The sheer beauty of the ‘dedication’ that this book begins with, is a sign of the bedazzlement that awaits the reader inside.
‘For apprentices everywhere—no one told us that love was the hardest craft to master.’
Indeed. Oh, indeed.
This book speaks of Master Craftsmen—and Craftswomen—builders of marvellous wonders of architecture. Masterpieces of human endeavour. The book itself is one such Masterpiece. Every line crafted with great care, but none more so than the very first page which is the embodiment of perfection.
Of all the best opening lines in the novels I have read, this is the only one that gave me goosebumps.
‘Of all the people God created and Sheitan led astray, only a few have discovered the Centre of the Universe.’
A place that is supposed to be devoid of good and evil, past and future, you and I. A place only of endless calm. But these few who discovered that place were so struck by its beauty that they lost the ability to speak. And then the angels took pity on them, and gave them a strange deal.
‘So the handful who stumbled upon that secret location, unmarked on any map, returned either with a sense of longing for something, they knew not what, or with myriads of questions to ask. Those who yearned for completeness would be called ‘the lovers’, and those who aspired to knowledge ‘the learners’.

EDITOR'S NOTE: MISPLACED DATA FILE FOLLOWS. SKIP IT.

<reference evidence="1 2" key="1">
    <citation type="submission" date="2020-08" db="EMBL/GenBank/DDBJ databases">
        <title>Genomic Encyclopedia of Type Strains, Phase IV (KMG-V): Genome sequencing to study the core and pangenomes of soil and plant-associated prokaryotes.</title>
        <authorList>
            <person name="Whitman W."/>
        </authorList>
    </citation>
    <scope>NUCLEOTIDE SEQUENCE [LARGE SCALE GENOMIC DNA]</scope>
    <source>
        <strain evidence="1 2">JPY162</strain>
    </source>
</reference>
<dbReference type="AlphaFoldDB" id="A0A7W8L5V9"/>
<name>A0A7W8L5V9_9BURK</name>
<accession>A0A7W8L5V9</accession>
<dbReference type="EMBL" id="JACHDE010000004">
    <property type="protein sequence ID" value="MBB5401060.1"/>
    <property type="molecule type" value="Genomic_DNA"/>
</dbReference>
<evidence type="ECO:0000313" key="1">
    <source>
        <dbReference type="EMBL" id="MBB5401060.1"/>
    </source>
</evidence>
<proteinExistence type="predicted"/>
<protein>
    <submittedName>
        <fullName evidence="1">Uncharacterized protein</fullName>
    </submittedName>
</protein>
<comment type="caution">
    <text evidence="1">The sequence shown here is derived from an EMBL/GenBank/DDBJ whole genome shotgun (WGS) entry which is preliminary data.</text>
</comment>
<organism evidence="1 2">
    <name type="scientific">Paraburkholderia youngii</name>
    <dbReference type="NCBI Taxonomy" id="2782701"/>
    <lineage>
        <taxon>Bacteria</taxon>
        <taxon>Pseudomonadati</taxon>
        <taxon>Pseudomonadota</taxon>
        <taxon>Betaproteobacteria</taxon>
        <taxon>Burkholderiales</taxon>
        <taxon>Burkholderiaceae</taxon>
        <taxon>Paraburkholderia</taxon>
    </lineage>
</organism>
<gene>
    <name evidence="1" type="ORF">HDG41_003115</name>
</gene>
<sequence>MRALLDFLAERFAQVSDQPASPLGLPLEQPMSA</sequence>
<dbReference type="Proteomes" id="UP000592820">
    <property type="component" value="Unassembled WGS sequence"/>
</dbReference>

It is the particular gift and curse of my life that I am not one of these. In fact, I am both.
The lover and the learner. Always both. Not alternately—but at the same time.
I wonder what strange curse the angels cast on me.
‘This nobody knows, but at the bottom of one of the hundreds of buildings that my master built rests the centre of the universe.’ If ever there was a line that could elicit goosebumps not just the first time it was read, but every time that it was read—it is this.
At its heart the book is quintessentially Shafak— a Sufi story underneath the surface of palace intrigues. Full of subtle mystical observations, deep musings on faith and the human spirit. And questions, glorious questions challenging the dogmatic understanding of religion. Questions that echoed every call of my heart.